Hospital, school seek to finance additions Grants would build gym, expand emergency room

March 01, 1998|By Tanya Jones | Tanya Jones,SUN STAFF

Two county nonprofit institutions, North Arundel Hospital and the Harbour School, are seeking state grants to help build additions. Officials for both say it's the first time they have asked for state money in the legislature in the form of bond bills.

North Arundel Hospital wants $800,000 to help pay for a new, larger emergency room at its Glen Burnie complex on Hospital Drive. The North Arundel Hospital Foundation has raised $4.8 million toward the total cost of $8 million, according to William J. Homoky, executive director of the foundation.

The current emergency room was designed for 38,000 to 39,000 visits a year, but treated 56,000 patients last year, said James R. Walker, hospital president and CEO.

The new emergency room will be twice as large, more secure and equipped with a chemical decontamination facility, an essential near Baltimore-Washington International Airport, said Dr. Richard T. Fields, chairman of the emergency department. Construction is expected to start in the spring, and the facility is expected to open by early summer, 1999.

"We will not be seeing patients in the hall, hopefully, any longer," Fields told the Anne Arundel House delegation Friday.

The Harbour School wants $400,000 to help pay for a 7,500-square-foot gymnasium under construction at the school on Green Holly Drive in Cape Saint Claire.

The private school has 116 students ages 5 to 21 with learning disabilities or other conditions such as brain injuries that prevent them from attending other schools. About half the students are from Anne Arundel County. The rest come from Prince George's County and other jurisdictions.

"There are very few schools like us in Maryland," said Director Linda Jacobs.

Without the Harbour School, many of the students would have to be sent to schools outside Maryland at great cost to the state, which must pay for their education, according to Del. Michael E. Busch, an Anne Arundel Democrat and bill sponsor.

The gymnasium will allow students to participate in sports and games year-round instead of only on fair-weather days, when the activities are held on the school's parking lot, according to Jacobs.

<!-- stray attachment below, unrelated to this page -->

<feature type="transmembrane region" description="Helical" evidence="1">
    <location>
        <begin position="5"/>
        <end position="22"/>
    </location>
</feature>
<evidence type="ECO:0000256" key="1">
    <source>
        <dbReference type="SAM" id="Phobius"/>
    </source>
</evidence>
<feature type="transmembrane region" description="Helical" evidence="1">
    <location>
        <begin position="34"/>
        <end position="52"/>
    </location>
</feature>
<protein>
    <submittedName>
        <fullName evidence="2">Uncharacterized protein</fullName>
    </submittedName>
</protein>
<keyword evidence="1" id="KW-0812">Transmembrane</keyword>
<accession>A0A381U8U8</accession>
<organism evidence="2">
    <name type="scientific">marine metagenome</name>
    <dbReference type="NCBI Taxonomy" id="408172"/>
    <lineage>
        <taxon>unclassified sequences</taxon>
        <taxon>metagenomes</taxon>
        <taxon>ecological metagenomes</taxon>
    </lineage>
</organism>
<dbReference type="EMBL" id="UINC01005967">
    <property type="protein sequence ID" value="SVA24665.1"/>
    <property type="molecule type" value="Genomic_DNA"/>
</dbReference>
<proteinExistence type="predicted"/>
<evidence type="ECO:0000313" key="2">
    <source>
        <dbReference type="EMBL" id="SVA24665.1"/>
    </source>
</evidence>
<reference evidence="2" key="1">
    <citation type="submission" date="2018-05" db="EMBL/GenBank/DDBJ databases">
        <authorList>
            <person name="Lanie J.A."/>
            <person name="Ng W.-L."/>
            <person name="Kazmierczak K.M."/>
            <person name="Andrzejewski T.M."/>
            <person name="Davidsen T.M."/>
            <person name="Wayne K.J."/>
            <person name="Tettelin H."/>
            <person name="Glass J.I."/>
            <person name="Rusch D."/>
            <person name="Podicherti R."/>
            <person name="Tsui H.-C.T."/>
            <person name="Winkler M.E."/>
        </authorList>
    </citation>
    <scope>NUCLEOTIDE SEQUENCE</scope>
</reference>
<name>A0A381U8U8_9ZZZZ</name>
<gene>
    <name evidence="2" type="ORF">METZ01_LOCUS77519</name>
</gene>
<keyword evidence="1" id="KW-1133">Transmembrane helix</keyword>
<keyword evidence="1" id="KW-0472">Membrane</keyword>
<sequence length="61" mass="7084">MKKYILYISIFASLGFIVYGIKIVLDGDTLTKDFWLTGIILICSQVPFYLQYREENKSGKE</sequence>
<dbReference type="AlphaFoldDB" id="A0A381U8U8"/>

The school has raised $126,000 toward the total $620,000 cost, Jacobs said.

Senate committee votes to revoke certificate of need

A bill that would revoke the certificate of need of a controversial nursing home proposed for the Heritage Harbor area was approved by a Senate committee Wednesday and could be voted on by the full Senate Tuesday.

The State Health Resources Planning Commission issued the certificate of need for the nursing home in 1990, but opponents say developers have done little over the years to move the project forward.

A coalition of residents in older neighborhoods on the peninsula where the Beechwood LifeCenter would be built have fought the developers for years. They say the planned building is too large for the area and traffic created by nursing home employees would clog the community's narrow, winding roads.

Senators Robert R. Neall, a Republican whose district includes the 11.37-acre site, and John C. Astle, a Democrat, introduced emergency legislation to stop the developers last week. The Senate Finance Committee approved the bill after a hearing Tuesday.

Nursing home developers have said the senators' bill sends an anti-business message.

Bill would help to replace aging fire ladder truck

Del. Robert C. Baldwin, a Crownsville Republican, has introduced a $250,000 bond bill to help replace one more of the county fire department's old ladder trucks. The county already has agreed to replace two aging ladder trucks at a cost of approximately $1.3 million, according to Capt. Allan Graves, spokesman for the County EMS/Fire/Rescue.

Baldwin has proposed the bond bill to pay for half of the cost of replacing a third old truck and said he expects the county to come up with matching funds. The fire department has eight ladder trucks in service and has retired the two that will be replaced. Both were more than 25 years old, Graves said.

Mary Rosso files to run for House of Delegates

Glen Burnie activist Mary Rosso has filed as a Democratic candidate for the House of Delegates in District 31.

Rosso, 60, is a teaching assistant at Good Shepherd Center in Halethorpe where she works with troubled teen-aged girls. She serves as president of the Maryland Waste Coalition and is the founder of the local Coalitions of Citizens and Communities Against Fly-ash.

Pub Date: 3/01/98

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